Reconciling with your racist hometown—unfortunately, it's something we all probably need to do.
My ancestors moved to the United States of America in the 1850s. Coming from Ireland and Germany, they chose a spot to settle that felt like home—a quiet land covered by lakes and forests. A land with long, cold winters, where many other Europeans were beginning to congregate. That land was soon to be called “Minnesota.” From what I can gather, I am a sixth or seventh generation Minnesotan. Both sides of my family settled in the state and the majority of their descendants have lived there since.
Being Minnesotan is a big part of my identity. I am reminded of it every time I get made fun of for the way I say “bag.” I grew up on the lakes every summer and in a hockey rink for the majority of the winter. I frequently go on trips “Up North” to visit my family cabin. I know the state fish, the state flower, and even the state muffin (it’s blueberry). My family’s roots are so deeply tied to the state that my ancestors owned the first ever grocery store in Minneapolis. I have always been extremely proud of my home and the “Minnesota nice” culture that I was raised in...until this summer.
George Floyd was killed about 30 minutes away from my house. I woke up the morning after to a Snapchat headline that read “This isn’t a Movie: it’s Minnesota,” with an image of my city up in flames. I couldn’t sleep at all that week. I felt so helpless. I went to protests and donated supplies and collected money for organizations—but nothing I did felt like enough. This place that raised me, the state where my roots are so deeply embedded, was the same place that a white police officer kneeled on the neck of an unarmed Black man for nine minutes. How could I possibly do anything to make up for that?
This summer caused the entire world to wake up to the systemic racism that plagues our societies. It was the beginning of what everyone hoped to be a positive change. People were educating themselves on how to be anti-racist. Black leaders were finally getting the recognition they deserved. The entire concept of the police was beginning to be reconstructed. In the midst of a terrible crime, there seemed to be an awakening of hope towards a better future.
And then Daunte Wright was shot in Brooklyn Center, Minnesota. 10 miles away from where Derek Chauvin was on trial for the murder of George Floyd. And again, the place that I call home is garnering national attention for its racist police force. And again, I can’t sleep.
How does one reckon with the fact that their hometown is now known for racism? How can I rest easy knowing that the cops who are killing unarmed Black men are, quite literally, my neighbors? These questions have weighed heavily on me for months. In my case, the racism that plagues my hometown has become national news. It is obvious why I am asking these questions. However, I would argue that almost every city in America has a racist history, and it is the job of all of us to confront it. I don’t exactly have the answers on how to do this, but I do have a few ideas.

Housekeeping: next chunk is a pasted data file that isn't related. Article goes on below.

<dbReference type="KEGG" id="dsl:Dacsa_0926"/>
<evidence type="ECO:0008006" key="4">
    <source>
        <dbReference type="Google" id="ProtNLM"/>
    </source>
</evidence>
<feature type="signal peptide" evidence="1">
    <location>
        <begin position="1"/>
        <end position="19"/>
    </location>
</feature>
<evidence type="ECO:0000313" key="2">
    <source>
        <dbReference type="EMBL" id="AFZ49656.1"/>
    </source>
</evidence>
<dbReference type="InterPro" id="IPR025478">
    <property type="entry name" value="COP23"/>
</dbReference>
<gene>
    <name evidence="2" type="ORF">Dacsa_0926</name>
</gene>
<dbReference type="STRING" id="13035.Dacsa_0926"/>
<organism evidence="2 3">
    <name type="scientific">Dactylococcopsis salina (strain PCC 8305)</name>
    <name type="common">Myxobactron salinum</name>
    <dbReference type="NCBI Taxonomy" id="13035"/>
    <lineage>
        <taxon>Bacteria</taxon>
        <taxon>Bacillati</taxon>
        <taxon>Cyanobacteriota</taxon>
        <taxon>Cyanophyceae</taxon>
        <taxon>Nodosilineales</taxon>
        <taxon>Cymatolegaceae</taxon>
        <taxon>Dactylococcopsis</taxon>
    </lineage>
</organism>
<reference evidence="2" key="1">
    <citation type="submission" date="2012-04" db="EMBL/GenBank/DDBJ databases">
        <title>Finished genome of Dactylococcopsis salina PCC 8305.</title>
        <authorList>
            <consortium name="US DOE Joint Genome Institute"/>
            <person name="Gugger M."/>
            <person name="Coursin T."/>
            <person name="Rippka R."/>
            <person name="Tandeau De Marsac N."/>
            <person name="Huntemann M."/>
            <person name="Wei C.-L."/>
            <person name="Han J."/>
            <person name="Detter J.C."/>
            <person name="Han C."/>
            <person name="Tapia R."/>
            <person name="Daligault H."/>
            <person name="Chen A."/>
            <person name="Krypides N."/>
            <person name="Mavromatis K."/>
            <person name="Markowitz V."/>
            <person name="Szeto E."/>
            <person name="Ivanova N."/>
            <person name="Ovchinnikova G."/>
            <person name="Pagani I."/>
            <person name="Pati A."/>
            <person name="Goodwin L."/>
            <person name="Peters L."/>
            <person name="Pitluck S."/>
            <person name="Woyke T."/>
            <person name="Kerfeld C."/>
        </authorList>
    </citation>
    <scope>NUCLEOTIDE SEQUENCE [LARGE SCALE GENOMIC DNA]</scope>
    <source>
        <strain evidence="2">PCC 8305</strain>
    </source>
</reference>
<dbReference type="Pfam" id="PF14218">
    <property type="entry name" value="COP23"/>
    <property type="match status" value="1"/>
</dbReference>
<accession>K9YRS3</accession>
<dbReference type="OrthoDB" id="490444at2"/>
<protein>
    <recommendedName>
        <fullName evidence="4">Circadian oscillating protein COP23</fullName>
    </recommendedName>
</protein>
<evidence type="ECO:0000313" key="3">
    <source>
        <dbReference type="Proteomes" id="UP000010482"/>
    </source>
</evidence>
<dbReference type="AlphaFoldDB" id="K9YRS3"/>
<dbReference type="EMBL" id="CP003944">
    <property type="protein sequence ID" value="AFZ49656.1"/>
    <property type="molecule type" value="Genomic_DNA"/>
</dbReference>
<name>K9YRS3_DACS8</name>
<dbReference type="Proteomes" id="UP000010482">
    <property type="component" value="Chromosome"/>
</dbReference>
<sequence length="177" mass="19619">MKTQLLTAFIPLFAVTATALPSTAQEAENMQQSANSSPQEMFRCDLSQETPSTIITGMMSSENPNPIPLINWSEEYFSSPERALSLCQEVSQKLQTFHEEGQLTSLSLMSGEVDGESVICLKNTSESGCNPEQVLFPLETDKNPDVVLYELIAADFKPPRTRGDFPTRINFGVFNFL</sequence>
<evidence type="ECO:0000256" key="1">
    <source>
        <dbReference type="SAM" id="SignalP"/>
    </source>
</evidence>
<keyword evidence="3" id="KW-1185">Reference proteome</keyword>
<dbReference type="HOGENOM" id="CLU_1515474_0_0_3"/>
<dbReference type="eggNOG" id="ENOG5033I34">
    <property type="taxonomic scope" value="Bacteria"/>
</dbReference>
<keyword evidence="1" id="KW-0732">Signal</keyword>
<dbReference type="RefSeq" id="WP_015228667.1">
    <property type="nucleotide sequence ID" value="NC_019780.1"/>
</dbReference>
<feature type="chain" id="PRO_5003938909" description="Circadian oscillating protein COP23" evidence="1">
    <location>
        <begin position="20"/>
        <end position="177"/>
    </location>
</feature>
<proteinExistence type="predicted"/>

The first step in reconciling with your racist hometown is to acknowledge that your personal experience is not a universal one. I love Minnesota. I have always felt comfortable and safe there. I feel a deep sense of belonging when I am home. I am also a Catholic white girl of European descent who spent most of her childhood in the heavily sheltered suburbs. To think of my experience as a universal one would be ignorant.
I recently learned that Minneapolis has one of the largest income inequality gaps in the nation. According to NPR, the median income for a Black family in Minneapolis is less than half of that of a white family. According to the same article, Minnesota ranks as one of the worst in the nation for racial disparities in high school graduation rates. I was completely oblivious to these (frankly embarrassing) statistics until I went looking for them on my own. Nobody from your hometown is going to be talking about these things. It is important to educate yourself, and then others, so that you know what work needs to be done for a better future.
Another crucial step in this reconciliation is acknowledging the systems that our hometowns are built upon. In Minneapolis, racist police are not a new concept. In the summer of 1967, Black Minnesotans took to the streets to protest police brutality. The National Guard was called in. Buildings were set on fire. Dozens of people were injured and arrested. The parallels between the summer of 2020 and the summer of 1967 are almost uncanny. And yet, what has changed? History will continue to repeat itself until the American people step up to the challenge of dismantling the system and coming up with a better one. This is not a simple or straightforward process, but until it is fully acknowledged, no progress can be made.
There is a passage from Ijeoma Oluo’s book “So You Want to Talk About Race” that really struck me when I first read it. Olou writes, “We can get every person in America to feel nothing but love for people of color in their hearts, and if our systems aren’t acknowledged or changed, it will bring negligible benefit to the lives of people of color.” The problems that are happening in Minnesota aren’t unique to Minnesotans. It’s not that people living in Minnesota are more racist or evil or careless than people in any other part of America. The problem is the American system and the fact that nothing is being done to fix it.
I wish I could write an article that was a simple step-by-step plan for how to completely rebuild a better, more equitable system for the good of all the American people. Unfortunately, I don’t think any of us know exactly what that looks like yet. Until that day comes, commit yourself to being part of the solution. Educate yourself about your immediate surroundings.
There is work to be done, even in your hometown.